Go West - Dominic West

YORKSHIRE actor Dominic West returned to his home city of Sheffield to treat his fans to an exclusive charity performance.

The Hollywood star, who is best known for his starring role as Detective Jimmy McNulty in TV drama series The Wire, teamed up with renowned international solo pianist Lucy Parham, to perform an intimate performance of Reverie—the words and music of Claude Debussy.

The event was in aid of local charity Helen’s Trust, which aims to enable those with an incurable illness to have the choice to stay in their own home rather than be in hospital.

Dominic became a patron for Helen’s Trust after the charity helped his mother to achieve her wish of being able to die at home.

The show, performed at The Upper Chappel in Sheffield also celebrated the 150th anniversary of Debussy.

Dominic speaks to JESSICA FOGARTY to tell us more about being a patron of  Helen’s Trust charity and what it was like to play the part of Debussy...

Jessica: Why did you decide to get involves in the Reverie performance? Are you a fan of Claude Debussy?

Dominic: I like to try new things, I’ve done TV, film, theatre and even poem readings but I'd never been involved in a recycle with a musician—I’d say this was the attraction, more so than a love for the work of Debussy. Perhaps I was picked for the role because I look like Debussy? I’m hoping it was not for his personality, as despite his talents as a composer, Debussy was not pasrticulaly a nice man—his private life was scandalous.

Jessica: Have you always had an interest in music and theatre?

Dominic: I went to a school which specialised in acting and music, but I wanted to become an actor so that was my only focus. I have always appreciated and admired musicians, so I jumped at the opportunity to get involved in an event that incorporated the two.

Jessica: Did you enjoy the performance or did it take you out of your comfort zone?

Dominic: Because it was a brand new experience for me, I was nervous as hell, but if I'm completely honest the majority of the audience were my friends and family, and it was a charity event so I knew people wouldn’t complain even if I did rubbish. No, I joke, I took it seriously and hopefully the audience enjoyed the evening, it’s always nice to see people’s reactions when I try something new, it’s exciting. Acting can be hard work and long hours, but the talent of an actor is very much different from the talent of a musician. Me being the typical actor suggested to Lucy a few weeks before the performance night that we stick another piece of music in there, not realising that it takes Lucy, who is at the top of her game, six to ten weeks to learn one song—with a minimum of six hours practice per day.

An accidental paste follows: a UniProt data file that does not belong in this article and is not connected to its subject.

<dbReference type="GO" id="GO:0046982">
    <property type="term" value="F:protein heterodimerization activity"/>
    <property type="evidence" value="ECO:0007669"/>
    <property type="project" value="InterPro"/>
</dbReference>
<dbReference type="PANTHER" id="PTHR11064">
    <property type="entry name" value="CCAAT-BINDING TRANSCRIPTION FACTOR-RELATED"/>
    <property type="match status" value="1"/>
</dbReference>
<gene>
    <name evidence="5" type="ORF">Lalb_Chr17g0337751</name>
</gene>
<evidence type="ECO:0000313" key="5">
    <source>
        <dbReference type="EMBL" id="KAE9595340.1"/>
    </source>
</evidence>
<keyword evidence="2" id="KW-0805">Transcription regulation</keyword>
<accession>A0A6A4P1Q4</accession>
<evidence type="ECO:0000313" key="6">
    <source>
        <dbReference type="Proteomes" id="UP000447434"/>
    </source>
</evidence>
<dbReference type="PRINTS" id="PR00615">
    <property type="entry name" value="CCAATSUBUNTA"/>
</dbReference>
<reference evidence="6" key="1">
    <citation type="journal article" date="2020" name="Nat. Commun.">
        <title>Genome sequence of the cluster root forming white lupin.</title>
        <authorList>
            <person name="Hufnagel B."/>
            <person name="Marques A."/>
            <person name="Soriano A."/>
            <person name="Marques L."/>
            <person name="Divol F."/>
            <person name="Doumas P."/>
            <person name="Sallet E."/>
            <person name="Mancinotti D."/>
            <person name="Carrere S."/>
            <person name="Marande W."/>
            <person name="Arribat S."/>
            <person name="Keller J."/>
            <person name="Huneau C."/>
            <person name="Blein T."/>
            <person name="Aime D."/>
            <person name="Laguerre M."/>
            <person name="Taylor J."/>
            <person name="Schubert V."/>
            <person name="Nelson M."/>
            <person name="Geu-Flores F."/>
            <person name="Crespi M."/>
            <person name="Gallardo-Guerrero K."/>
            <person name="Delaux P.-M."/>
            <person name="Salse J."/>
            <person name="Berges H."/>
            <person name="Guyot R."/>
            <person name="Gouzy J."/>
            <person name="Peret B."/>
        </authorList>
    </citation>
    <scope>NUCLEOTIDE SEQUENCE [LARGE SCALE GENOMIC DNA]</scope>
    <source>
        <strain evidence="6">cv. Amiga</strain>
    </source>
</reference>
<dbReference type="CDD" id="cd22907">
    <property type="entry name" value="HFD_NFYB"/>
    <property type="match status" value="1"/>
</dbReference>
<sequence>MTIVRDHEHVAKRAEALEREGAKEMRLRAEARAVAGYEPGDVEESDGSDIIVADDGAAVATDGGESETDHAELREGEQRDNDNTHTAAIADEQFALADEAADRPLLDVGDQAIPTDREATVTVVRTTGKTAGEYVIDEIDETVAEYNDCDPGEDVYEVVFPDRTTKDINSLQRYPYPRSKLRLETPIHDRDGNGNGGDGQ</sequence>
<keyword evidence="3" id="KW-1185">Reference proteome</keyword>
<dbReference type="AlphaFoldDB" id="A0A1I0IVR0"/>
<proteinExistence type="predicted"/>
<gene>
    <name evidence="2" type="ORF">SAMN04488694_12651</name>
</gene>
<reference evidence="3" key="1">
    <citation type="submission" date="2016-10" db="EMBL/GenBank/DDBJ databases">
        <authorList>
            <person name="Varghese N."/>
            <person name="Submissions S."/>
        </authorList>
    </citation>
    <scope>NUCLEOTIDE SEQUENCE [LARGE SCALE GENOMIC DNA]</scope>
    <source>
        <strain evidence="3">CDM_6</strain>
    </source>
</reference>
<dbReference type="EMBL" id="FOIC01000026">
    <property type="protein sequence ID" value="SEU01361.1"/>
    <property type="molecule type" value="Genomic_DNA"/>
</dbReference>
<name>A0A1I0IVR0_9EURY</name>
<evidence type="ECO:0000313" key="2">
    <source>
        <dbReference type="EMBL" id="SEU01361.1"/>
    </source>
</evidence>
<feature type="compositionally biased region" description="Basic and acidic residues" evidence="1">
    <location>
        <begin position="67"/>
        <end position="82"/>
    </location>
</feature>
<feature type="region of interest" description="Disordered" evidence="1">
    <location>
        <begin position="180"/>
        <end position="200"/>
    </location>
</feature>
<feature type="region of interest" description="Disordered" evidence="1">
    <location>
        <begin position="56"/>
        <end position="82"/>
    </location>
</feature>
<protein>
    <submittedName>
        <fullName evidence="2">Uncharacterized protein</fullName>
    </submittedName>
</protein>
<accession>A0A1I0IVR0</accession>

It was also a challenge to compile the script as Lucy is a musician not a writer. The life of Claude Debussy is emotional and even in the darkest parts, we needed to find humour, to keep the audience entertained rather than depressing them. It was hard work finding the right words to match Lucy’s performance, very different from my usual acting roles.

Jessica: How often do you come home to South Yorkshire?

Dominic: I was in Sheffield last autumn when I was in Athello at The Crucible, so it was nice to have the opportunity to come back again so soon in 2012.

I grew up here with my six brothers and sisters, so any excuse to get up here I take. Having the opportunity to perform back at home in Sheffield is always a buzz for me.

Jessica: You have become a patron for South Yorkshire charity Helen’s Trust. What does your role involve?

Dominic: The Debussy performance was my first event for Helen’s Trust, but I am hoping to continue working with them as regular as I can, another excuse to be back in Sheffield too. My role is to help raise awareness for the charity and to generate publicity—we want people to know who they are and what they do.

The charity was involved with mum when she died, they really helped us a lot through when she was dying. A lot of people die in hospital, alone, and it’s not how they want to spend their final days.

I think it is a human right to be able to die the way you want to, and my mum wanted to die at home with her family so Helen’s Trust helped us to make that happen.

Visit www.helenstrust.org.uk to find out how you can get involved.

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